RegisterSign In

Is Your Facebook Profile Hurting Your Chances of Getting Into College?

Dec 9, 2013 Jennifer Williamson, Distance Education.org Columnist | 0 Comments

Getting into college isn’t easy. Schools are becoming more selective, and with more and more students putting their lives online, it’s easy for admissions officers to find out more about you by doing a simple Google search than you’d ever expect them to. Admissions officers do use social media to find out more about applicants—and to find reasons to winnow down their lists.

Everyone knows not to put up pictures of themselves partying or post racial slurs or other offensive content on their Facebook pages—but there are a few other things you could be doing to harm your college admissions application that might surprise you. Here are a few things to avoid.

Mentions of your favorite college

Every college wants to think they’re your first choice. You might be hoping for an acceptance letter for one particular college—but you definitely want your second, third, and fourth choices to think they’re your dream school as well. So don’t put posts up on your wall that you just submitted to a certain school—and you’re crossing your fingers. Stay away from any posts that could indicate a specific school is your favorite and alienate the others.

Posts you make on other people’s walls

You know not to post dirty jokes or other questionable materials on your own wall. But it’s possible admissions officers could see posts you made on friends’ walls, as well. Consider everything you put up online carefully if it has your name attached or it’s attached to an account that’s linked to you—even if it’s not specifically on your page or wall.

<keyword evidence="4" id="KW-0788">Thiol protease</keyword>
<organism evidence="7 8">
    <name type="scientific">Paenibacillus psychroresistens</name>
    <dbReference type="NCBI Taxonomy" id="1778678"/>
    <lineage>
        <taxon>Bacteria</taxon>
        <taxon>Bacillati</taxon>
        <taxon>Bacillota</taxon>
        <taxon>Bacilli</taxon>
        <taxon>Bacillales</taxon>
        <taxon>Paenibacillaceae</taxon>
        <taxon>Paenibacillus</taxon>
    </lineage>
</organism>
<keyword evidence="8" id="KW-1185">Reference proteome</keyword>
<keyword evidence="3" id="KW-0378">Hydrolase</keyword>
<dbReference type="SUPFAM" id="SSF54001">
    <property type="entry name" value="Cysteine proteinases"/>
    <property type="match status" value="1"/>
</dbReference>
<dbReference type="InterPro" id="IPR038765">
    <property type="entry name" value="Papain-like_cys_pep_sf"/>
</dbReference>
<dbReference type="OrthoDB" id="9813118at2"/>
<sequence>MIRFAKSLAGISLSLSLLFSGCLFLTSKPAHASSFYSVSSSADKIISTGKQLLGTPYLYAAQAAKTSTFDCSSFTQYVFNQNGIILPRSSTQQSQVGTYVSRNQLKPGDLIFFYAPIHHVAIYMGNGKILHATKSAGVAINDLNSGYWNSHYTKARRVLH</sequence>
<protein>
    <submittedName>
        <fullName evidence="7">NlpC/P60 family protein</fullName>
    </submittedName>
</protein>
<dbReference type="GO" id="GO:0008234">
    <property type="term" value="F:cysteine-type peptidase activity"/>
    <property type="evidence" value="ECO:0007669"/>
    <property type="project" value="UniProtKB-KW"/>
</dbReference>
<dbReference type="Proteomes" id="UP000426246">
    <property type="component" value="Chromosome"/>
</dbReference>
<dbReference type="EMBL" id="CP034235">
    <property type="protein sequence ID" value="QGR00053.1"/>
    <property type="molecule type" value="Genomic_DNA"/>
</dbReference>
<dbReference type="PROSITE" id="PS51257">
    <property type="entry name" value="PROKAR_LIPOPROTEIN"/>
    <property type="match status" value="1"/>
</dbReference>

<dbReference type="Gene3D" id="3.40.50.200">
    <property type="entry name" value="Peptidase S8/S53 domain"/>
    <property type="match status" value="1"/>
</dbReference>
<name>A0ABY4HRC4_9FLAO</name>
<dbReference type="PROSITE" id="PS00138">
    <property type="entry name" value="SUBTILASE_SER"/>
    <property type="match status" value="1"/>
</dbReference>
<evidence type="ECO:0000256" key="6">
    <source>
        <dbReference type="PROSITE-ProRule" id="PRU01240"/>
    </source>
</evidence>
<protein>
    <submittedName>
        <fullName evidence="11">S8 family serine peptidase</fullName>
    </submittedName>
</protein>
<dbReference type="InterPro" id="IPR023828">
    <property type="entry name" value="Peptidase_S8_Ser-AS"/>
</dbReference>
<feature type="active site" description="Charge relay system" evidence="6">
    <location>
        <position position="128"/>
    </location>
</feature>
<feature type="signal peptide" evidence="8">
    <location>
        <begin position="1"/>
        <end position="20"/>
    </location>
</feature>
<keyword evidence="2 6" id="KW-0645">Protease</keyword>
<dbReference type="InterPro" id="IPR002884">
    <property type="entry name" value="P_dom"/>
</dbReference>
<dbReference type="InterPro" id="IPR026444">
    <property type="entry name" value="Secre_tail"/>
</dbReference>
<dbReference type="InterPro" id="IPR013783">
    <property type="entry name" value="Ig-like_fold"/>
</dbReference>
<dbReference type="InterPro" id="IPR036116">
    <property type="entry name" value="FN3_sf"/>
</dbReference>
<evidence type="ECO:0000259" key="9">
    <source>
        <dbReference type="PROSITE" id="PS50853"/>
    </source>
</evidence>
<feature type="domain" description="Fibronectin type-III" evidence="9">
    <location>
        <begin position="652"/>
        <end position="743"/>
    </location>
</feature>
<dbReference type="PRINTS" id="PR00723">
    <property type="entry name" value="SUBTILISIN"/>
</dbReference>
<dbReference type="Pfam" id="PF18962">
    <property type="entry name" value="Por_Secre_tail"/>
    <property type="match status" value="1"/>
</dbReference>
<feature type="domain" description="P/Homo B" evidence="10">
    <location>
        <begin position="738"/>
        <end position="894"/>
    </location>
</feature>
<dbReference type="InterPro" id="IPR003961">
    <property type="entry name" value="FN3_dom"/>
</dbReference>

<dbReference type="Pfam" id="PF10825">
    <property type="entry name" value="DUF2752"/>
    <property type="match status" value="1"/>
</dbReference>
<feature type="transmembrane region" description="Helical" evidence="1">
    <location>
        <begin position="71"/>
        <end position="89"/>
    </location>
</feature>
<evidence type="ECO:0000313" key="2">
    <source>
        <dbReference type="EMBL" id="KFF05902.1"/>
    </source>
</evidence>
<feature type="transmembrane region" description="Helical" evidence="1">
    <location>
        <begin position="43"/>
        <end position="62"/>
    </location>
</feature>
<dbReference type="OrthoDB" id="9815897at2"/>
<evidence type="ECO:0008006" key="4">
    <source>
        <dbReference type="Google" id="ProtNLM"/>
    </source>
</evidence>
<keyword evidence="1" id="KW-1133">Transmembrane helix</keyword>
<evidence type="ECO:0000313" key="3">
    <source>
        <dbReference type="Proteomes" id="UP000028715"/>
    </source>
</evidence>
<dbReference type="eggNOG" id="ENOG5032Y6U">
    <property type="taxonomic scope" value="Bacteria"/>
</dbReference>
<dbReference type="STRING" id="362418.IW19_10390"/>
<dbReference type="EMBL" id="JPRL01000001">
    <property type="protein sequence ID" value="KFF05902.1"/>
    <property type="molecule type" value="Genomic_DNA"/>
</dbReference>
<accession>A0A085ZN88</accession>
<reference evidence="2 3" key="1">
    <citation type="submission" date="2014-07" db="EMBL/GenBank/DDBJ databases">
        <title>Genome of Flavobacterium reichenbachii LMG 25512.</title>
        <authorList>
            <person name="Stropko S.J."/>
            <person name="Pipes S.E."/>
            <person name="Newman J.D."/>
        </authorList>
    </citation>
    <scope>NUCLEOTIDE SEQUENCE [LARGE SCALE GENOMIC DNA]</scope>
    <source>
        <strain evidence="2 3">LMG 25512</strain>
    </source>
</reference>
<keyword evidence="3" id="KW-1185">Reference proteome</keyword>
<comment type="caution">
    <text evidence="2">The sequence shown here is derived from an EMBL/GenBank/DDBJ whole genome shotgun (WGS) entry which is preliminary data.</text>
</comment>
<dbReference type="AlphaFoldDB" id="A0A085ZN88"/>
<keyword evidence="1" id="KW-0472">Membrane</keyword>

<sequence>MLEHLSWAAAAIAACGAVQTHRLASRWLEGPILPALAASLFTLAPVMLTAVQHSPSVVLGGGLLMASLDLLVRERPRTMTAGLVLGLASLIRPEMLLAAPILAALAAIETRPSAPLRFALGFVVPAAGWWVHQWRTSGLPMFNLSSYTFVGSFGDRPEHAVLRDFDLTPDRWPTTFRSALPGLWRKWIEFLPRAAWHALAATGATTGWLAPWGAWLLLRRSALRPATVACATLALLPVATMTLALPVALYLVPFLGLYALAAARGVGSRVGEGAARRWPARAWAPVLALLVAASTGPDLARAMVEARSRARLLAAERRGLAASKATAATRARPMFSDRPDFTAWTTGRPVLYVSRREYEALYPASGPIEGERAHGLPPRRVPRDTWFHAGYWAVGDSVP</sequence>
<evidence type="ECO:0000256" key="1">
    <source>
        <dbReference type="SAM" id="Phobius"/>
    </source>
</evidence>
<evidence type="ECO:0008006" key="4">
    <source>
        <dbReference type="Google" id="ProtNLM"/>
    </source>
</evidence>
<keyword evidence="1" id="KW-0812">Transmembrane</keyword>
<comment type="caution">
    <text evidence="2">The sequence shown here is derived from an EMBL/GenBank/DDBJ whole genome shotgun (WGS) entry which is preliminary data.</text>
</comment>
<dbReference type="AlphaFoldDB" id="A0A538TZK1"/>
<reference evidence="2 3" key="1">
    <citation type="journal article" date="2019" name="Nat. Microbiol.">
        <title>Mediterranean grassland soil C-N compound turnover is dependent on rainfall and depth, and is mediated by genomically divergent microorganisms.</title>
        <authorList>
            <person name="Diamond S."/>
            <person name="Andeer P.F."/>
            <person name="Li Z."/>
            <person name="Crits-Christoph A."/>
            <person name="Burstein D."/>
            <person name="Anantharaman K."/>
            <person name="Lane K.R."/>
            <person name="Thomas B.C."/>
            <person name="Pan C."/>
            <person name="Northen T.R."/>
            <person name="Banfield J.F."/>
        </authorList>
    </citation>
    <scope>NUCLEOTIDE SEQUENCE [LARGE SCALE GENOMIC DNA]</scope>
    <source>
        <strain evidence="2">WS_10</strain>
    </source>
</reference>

Anything that contradicts the image in your admissions materials.

You’re presenting yourself as a serious, studious leader. So avoid putting up silly videos that cast you in a less-than-serious light. You don’t want admissions officers to wonder who you are—you want them to feel like they know and understand you through your admissions materials. Don’t give them cause to question the image of yourself that you’ve drawn.

Embarrassing pictures your friends tag you in

Obviously, you shouldn’t put up pictures of yourself doing illegal things—even if they seem relatively harmless—or any pictures that present you in a less than flattering light. But you don’t always have control over what your friends post and tag you in. Be sure to check and make sure nobody’s tagged you in any embarrassing pictures lately—and if there are any, be sure to untag them.

Anything less than friendly

Obviously, it’s a bad idea to put up any obviously negative posts that could be construed as racist, sexist, or targeting a particular group of people for abuse. But be aware of posts that seem more harmless—including anything negative or complaining, even if you’re trying to be funny. College admissions counselors want to choose students who would make good roommates, good classmates, and offer a positive presence on campus. You should definitely try to avoid posting anything too abrasive or negative.

Admissions counselors at many traditional and accredited online colleges don’t have the time to check through every applicant’s social media history. However, some do use it to narrow down lists at selective colleges—and you don’t want your Facebook page to be the reason you weren’t offered a place. Go through your social media presence, including your Facebook wall, and take off anything inflammatory or negative, any mentions of a specific school that excludes others you’re applying to, or anything that could contradict the image you’re trying to build in your admissions materials. If you do, it may not get you a place in the next year’s class—but at least you’ll know it won’t be the cause of rejection.

Comments:

blog comments powered by Disqus